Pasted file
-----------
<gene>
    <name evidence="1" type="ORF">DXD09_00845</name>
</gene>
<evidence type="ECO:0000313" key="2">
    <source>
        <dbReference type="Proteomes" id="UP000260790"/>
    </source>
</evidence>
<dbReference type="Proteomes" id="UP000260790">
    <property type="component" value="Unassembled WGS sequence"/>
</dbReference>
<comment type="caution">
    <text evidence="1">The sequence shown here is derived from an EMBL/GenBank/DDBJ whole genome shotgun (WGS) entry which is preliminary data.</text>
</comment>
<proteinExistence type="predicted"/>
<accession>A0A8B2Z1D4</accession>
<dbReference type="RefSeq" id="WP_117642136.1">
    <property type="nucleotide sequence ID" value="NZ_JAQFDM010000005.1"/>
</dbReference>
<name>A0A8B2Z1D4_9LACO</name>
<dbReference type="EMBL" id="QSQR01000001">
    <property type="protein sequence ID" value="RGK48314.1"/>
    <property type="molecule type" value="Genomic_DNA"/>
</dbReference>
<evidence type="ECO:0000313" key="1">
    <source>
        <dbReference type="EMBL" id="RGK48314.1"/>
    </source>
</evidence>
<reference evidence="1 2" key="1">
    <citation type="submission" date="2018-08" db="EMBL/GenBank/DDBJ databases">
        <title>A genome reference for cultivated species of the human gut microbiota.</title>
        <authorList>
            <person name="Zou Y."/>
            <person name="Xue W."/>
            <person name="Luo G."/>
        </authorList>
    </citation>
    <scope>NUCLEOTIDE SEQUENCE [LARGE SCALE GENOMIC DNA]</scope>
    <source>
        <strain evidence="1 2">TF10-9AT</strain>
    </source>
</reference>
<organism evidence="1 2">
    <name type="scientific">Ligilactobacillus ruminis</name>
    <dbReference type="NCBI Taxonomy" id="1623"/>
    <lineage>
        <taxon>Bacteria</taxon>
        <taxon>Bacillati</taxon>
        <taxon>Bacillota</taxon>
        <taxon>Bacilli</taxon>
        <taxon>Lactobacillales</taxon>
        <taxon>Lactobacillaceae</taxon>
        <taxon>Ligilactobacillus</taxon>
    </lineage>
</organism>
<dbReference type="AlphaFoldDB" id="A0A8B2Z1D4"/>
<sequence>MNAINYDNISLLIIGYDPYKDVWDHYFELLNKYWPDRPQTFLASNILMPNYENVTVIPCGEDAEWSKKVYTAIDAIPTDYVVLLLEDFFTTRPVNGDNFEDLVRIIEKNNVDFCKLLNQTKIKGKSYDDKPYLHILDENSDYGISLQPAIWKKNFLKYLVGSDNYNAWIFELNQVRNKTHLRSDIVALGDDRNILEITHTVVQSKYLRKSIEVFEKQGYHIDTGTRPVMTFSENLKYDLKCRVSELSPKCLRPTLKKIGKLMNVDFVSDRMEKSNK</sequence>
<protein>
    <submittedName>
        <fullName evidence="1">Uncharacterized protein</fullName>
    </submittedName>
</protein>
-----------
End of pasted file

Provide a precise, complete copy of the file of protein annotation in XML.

<gene>
    <name evidence="1" type="ORF">DXD09_00845</name>
</gene>
<evidence type="ECO:0000313" key="2">
    <source>
        <dbReference type="Proteomes" id="UP000260790"/>
    </source>
</evidence>
<dbReference type="Proteomes" id="UP000260790">
    <property type="component" value="Unassembled WGS sequence"/>
</dbReference>
<comment type="caution">
    <text evidence="1">The sequence shown here is derived from an EMBL/GenBank/DDBJ whole genome shotgun (WGS) entry which is preliminary data.</text>
</comment>
<proteinExistence type="predicted"/>
<accession>A0A8B2Z1D4</accession>
<dbReference type="RefSeq" id="WP_117642136.1">
    <property type="nucleotide sequence ID" value="NZ_JAQFDM010000005.1"/>
</dbReference>
<name>A0A8B2Z1D4_9LACO</name>
<dbReference type="EMBL" id="QSQR01000001">
    <property type="protein sequence ID" value="RGK48314.1"/>
    <property type="molecule type" value="Genomic_DNA"/>
</dbReference>
<evidence type="ECO:0000313" key="1">
    <source>
        <dbReference type="EMBL" id="RGK48314.1"/>
    </source>
</evidence>
<reference evidence="1 2" key="1">
    <citation type="submission" date="2018-08" db="EMBL/GenBank/DDBJ databases">
        <title>A genome reference for cultivated species of the human gut microbiota.</title>
        <authorList>
            <person name="Zou Y."/>
            <person name="Xue W."/>
            <person name="Luo G."/>
        </authorList>
    </citation>
    <scope>NUCLEOTIDE SEQUENCE [LARGE SCALE GENOMIC DNA]</scope>
    <source>
        <strain evidence="1 2">TF10-9AT</strain>
    </source>
</reference>
<organism evidence="1 2">
    <name type="scientific">Ligilactobacillus ruminis</name>
    <dbReference type="NCBI Taxonomy" id="1623"/>
    <lineage>
        <taxon>Bacteria</taxon>
        <taxon>Bacillati</taxon>
        <taxon>Bacillota</taxon>
        <taxon>Bacilli</taxon>
        <taxon>Lactobacillales</taxon>
        <taxon>Lactobacillaceae</taxon>
        <taxon>Ligilactobacillus</taxon>
    </lineage>
</organism>
<dbReference type="AlphaFoldDB" id="A0A8B2Z1D4"/>
<sequence>MNAINYDNISLLIIGYDPYKDVWDHYFELLNKYWPDRPQTFLASNILMPNYENVTVIPCGEDAEWSKKVYTAIDAIPTDYVVLLLEDFFTTRPVNGDNFEDLVRIIEKNNVDFCKLLNQTKIKGKSYDDKPYLHILDENSDYGISLQPAIWKKNFLKYLVGSDNYNAWIFELNQVRNKTHLRSDIVALGDDRNILEITHTVVQSKYLRKSIEVFEKQGYHIDTGTRPVMTFSENLKYDLKCRVSELSPKCLRPTLKKIGKLMNVDFVSDRMEKSNK</sequence>
<protein>
    <submittedName>
        <fullName evidence="1">Uncharacterized protein</fullName>
    </submittedName>
</protein>